Continued marijuana prohibition ineffective

Dear editor,

As a case in point to the recent topic of marijuana decriminalization we have another "local" instance of apparent success.

Dear editor,

Guns, drugs and the potential of violence:

As a case in point to the recent topic of marijuana decriminalization at the UBCM convention we have another “local” instance of apparent success in the battle against bad weed(s).

As stated by Cpl. Douglas, marijuana grow operations do include “criminal element[s] and the potential of violence.”

This is hardly surprising. Fundamentally, marijuana distribution is in fact illegal [unregulated and uncontrolled]. The RCMP probably have fairly accurate data on how much of this illicit trade is actually being confiscated but according to Interpol seized contraband typically accounts for only 10 per cent of a given activity.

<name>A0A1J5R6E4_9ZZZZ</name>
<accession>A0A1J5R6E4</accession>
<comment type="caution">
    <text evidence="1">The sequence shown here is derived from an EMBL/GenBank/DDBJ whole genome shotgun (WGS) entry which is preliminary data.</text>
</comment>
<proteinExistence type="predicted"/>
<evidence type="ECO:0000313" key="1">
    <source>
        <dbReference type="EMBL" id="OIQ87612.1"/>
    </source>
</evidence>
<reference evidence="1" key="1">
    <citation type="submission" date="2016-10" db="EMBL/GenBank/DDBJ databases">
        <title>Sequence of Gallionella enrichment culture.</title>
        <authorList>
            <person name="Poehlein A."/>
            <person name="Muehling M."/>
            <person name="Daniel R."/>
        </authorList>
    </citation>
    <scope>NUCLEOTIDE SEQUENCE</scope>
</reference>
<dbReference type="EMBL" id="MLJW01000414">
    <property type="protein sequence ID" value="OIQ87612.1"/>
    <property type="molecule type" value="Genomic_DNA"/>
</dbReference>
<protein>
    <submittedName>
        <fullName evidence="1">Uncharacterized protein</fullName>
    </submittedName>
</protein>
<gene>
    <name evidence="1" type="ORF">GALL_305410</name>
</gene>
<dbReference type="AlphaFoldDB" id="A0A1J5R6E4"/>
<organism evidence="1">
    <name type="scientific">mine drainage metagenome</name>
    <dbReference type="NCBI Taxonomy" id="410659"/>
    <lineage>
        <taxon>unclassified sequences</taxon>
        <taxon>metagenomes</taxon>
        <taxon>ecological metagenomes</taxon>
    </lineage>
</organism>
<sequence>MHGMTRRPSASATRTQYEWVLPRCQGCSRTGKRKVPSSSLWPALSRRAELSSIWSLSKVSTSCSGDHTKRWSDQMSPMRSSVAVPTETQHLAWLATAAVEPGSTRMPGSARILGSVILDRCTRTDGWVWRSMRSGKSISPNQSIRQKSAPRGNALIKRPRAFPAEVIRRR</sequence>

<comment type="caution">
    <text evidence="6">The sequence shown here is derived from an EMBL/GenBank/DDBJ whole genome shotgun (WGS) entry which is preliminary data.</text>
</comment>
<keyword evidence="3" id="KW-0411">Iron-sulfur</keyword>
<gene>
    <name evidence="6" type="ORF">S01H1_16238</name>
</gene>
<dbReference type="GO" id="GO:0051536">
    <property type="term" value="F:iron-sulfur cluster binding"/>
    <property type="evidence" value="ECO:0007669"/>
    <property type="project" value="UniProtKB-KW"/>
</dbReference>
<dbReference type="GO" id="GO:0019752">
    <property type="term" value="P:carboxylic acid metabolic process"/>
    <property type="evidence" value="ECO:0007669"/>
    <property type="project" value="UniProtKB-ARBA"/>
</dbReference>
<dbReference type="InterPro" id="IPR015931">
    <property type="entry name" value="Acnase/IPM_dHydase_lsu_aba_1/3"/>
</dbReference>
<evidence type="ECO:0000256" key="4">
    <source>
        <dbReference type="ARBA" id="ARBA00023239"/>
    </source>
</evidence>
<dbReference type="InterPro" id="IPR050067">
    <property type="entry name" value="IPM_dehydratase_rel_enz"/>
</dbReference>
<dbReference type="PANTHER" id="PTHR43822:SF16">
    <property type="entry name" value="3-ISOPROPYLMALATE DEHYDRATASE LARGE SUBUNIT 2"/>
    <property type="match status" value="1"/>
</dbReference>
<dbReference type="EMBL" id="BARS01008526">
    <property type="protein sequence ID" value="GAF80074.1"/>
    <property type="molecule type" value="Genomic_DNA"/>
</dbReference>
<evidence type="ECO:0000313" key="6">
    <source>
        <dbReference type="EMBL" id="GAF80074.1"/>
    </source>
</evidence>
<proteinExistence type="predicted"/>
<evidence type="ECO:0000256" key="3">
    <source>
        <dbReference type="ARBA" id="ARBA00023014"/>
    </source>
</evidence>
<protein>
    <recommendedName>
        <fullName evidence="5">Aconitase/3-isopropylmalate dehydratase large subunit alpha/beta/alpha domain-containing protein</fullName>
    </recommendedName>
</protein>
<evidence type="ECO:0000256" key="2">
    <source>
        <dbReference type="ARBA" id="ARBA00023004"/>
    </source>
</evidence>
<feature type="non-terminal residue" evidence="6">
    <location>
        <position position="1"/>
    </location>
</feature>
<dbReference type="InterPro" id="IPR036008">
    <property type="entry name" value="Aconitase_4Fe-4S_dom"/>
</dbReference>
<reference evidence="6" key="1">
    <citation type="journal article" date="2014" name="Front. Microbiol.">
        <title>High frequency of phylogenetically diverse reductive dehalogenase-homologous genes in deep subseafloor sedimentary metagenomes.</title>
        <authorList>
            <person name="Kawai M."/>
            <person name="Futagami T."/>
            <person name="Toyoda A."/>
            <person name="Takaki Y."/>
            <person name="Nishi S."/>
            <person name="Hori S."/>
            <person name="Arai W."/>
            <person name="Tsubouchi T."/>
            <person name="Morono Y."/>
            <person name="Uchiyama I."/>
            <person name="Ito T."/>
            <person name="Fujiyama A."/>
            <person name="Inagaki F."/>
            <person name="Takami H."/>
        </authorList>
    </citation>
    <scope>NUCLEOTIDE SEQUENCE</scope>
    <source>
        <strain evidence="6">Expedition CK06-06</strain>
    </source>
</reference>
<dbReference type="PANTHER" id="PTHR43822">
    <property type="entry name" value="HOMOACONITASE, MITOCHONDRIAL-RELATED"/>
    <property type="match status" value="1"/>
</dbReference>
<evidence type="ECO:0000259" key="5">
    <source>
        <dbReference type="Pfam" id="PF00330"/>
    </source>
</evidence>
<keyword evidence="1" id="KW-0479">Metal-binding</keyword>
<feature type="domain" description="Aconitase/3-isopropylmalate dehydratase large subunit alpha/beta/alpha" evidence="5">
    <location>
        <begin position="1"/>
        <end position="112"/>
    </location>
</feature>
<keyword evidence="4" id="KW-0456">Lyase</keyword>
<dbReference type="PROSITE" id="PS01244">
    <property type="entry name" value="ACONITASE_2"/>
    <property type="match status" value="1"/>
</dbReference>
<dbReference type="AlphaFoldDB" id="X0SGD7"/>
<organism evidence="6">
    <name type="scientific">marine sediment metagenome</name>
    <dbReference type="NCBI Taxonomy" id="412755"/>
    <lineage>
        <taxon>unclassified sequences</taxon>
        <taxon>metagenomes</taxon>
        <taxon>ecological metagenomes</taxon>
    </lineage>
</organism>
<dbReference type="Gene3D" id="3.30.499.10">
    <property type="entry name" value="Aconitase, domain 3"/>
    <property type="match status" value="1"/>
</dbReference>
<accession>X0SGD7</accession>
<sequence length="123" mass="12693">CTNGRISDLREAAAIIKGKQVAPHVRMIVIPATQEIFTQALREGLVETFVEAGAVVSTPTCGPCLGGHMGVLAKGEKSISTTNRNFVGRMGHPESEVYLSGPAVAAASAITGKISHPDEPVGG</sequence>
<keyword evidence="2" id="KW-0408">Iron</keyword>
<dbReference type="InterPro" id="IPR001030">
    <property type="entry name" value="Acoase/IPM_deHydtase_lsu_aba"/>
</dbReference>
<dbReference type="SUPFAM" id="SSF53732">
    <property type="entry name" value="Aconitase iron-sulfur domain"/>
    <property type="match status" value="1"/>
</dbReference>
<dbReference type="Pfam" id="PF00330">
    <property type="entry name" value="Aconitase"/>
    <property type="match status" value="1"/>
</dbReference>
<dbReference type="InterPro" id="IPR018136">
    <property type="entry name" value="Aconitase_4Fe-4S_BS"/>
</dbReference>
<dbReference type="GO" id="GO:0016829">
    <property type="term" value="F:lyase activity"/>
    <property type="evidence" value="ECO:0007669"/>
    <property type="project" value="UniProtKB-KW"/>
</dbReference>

According to the RCMP Drug Enforcement Branch [www.rcmp-grc.gc.ca], “Organized crime groups are involved in every aspect of illicit drug activity, with the resulting profits funding other crimes, posing numerous dangers that put the entire community at risk.” Further illicit drug use costs Canadian society an estimated $8.2 billion a year.

While I certainly do not condone guns, drugs, violence or criminal activity of any kind it seems to me that local producers of wine, beer and spirits do not have these problems, fundamentally because alcohol distribution is legal [regulated and controlled].

If we insist on continued ineffective marijuana prohibition then I suppose these are risks that we [as a society] are happy to bear or ignore.

I for one am not buying it, though many are.

Graham Truax,

Comox Valley

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